The ascent of plastic from its Bakelite beginnings to the workhorse material of the modern day has been astonishing. And despite its ubiquity, global production of the material is still growing at 3-4% every year, adding to the 8.3 billion metric tons of virgin plastics estimated to have been produced to date. With researchers at the University of California Santa Barbara estimating that, as of 2015, 79% of all the plastic ever produced had ended up in landfill or in the natural environment, the startling fact is that the majority of all this plastic persists to this day.
Increasing awareness of the environmental and economic impact of accumulating plastic waste has led to a widespread recognition that our traditional, linear ‘take, make, waste’ approach is unsustainable. There’s now a drive to develop a different approach – a so-called circular plastics economy.
Under this paradigm, plastic waste (captured through recycling or other planned collection) is processed and used as the basis for forming new materials and products, so that all plastic essentially flows around in a closed-loop system without losing material into the natural environment. The aim is to maximise the value of the plastic, minimise waste and reduce the emissions linked to its production, which are fuelling climate change.
The basic principles of the circular plastics economy are not new. For instance, the first plastic waste recycling plant was established as long ago as the 1970s. What is new is the vigour with which society as a whole, including major brand owners and policymakers, is engaging with the issue, and the widespread recognition that our efforts to date to limit the use of virgin plastics have been superficial.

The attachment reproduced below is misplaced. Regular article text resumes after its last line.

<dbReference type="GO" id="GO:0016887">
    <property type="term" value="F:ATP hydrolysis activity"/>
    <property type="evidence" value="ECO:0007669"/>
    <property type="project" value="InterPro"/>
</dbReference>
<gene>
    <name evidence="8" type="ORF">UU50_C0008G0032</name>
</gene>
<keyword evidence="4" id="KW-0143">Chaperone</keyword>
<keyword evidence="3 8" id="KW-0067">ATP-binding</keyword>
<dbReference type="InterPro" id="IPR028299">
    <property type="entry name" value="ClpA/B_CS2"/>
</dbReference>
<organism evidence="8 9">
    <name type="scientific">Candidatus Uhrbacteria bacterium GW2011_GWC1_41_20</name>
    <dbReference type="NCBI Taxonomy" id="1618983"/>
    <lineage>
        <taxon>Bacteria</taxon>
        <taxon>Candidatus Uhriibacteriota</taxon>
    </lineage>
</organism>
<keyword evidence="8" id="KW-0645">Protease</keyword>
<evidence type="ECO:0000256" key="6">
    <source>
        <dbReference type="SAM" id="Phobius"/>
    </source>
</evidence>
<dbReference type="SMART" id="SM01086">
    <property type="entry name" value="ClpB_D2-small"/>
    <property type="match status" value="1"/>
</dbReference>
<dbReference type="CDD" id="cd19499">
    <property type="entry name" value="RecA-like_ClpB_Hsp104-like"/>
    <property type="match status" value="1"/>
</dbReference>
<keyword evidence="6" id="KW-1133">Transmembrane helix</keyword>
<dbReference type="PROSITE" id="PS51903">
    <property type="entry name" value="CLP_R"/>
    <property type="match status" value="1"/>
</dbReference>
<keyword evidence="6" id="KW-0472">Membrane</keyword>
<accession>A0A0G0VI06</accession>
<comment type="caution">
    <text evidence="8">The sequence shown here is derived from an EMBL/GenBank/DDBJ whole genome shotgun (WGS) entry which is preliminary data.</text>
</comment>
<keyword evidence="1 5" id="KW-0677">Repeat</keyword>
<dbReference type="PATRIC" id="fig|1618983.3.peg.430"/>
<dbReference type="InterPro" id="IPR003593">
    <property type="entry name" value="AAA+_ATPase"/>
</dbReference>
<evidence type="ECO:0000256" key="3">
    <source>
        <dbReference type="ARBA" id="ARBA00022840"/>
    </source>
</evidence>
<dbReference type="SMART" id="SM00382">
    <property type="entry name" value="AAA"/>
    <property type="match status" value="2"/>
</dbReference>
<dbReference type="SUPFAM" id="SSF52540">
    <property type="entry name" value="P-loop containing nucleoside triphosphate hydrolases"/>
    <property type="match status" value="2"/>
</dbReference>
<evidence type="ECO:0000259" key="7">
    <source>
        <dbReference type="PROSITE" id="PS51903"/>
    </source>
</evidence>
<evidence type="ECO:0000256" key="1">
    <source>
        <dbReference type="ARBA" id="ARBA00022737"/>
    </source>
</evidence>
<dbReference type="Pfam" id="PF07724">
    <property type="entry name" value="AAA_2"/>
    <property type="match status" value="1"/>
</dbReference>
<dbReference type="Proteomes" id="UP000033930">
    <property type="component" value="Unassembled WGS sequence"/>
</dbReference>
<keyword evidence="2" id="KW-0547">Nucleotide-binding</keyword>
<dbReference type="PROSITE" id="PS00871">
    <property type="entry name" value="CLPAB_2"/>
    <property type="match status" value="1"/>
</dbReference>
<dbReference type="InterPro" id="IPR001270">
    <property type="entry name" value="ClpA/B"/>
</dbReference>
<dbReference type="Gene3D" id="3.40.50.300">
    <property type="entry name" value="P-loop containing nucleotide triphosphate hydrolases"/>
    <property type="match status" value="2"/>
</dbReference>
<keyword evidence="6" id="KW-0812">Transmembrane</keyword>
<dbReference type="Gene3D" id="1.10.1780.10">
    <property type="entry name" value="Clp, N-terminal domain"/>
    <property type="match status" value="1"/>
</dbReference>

Fundamental to the successful realisation of a circular plastic economy is a scaling up of global recycling efforts and capabilities. Traditionally, most recycling has taken the form of mechanical recycling, in which plastic products are processed and melted down to make new plastic resin.
However, conventional approaches can generally only tolerate uncontaminated plastics of certain types. What’s more, the processes degrade the quality of the material produced, meaning that the plastic can only be usefully regenerated a limited number of times. This leads to widespread ‘downcycling’, with plastic bottles being used to make carpets or fleece vests, for example.
Innovators such as Klaus Feichtinger and Manfred Hackl, winners of the European Patent Office’s European Inventor Award 2019, are developing new processes to improve the quality of the material produced by these mechanical recycling methods. Their patented Counter Current technology allows more types of plastic waste to be converted into high-quality pellets ready for industrial reuse as new products, with greater efficiency.
Other innovators are pursuing chemical recycling options, in which plastic polymers are broken down into their constituent monomer units to be used as the basis for forming new plastics. For example, Loop Industries has developed a method for breaking down traditional PET bottles by hydrolysis, and has already established supply agreements with Coca-Cola, Danone and Pepsi.
A team at the Lawrence Berkeley National Laboratory in California has taken an entirely different approach: not trying to make do with recycling existing materials, but instead designing an entirely new type of chemically recyclable plastic called PDK (polydiketoenamine). The inventors have shown that this polymer can be broken down into monomers in an acidic solution. Once deconstructed to its basic building blocks, the plastic can be rebuilt from scratch, without being constrained by the nature of the plastic’s former incarnation (its colour, for instance). The inventors claim that this allows for repeated recycling, without any loss of performance.
Of course, the scale of the challenge in realising a circular plastics economy is huge, and the exact path to success is not yet entirely in sight. However, what’s clear is that the development of a broad range of innovations has a key role to play in closing the loop.
This article was originally published in the third edition of Mewburn Ellis Forward — a biannual publication that celebrates the best of innovation and exploration.
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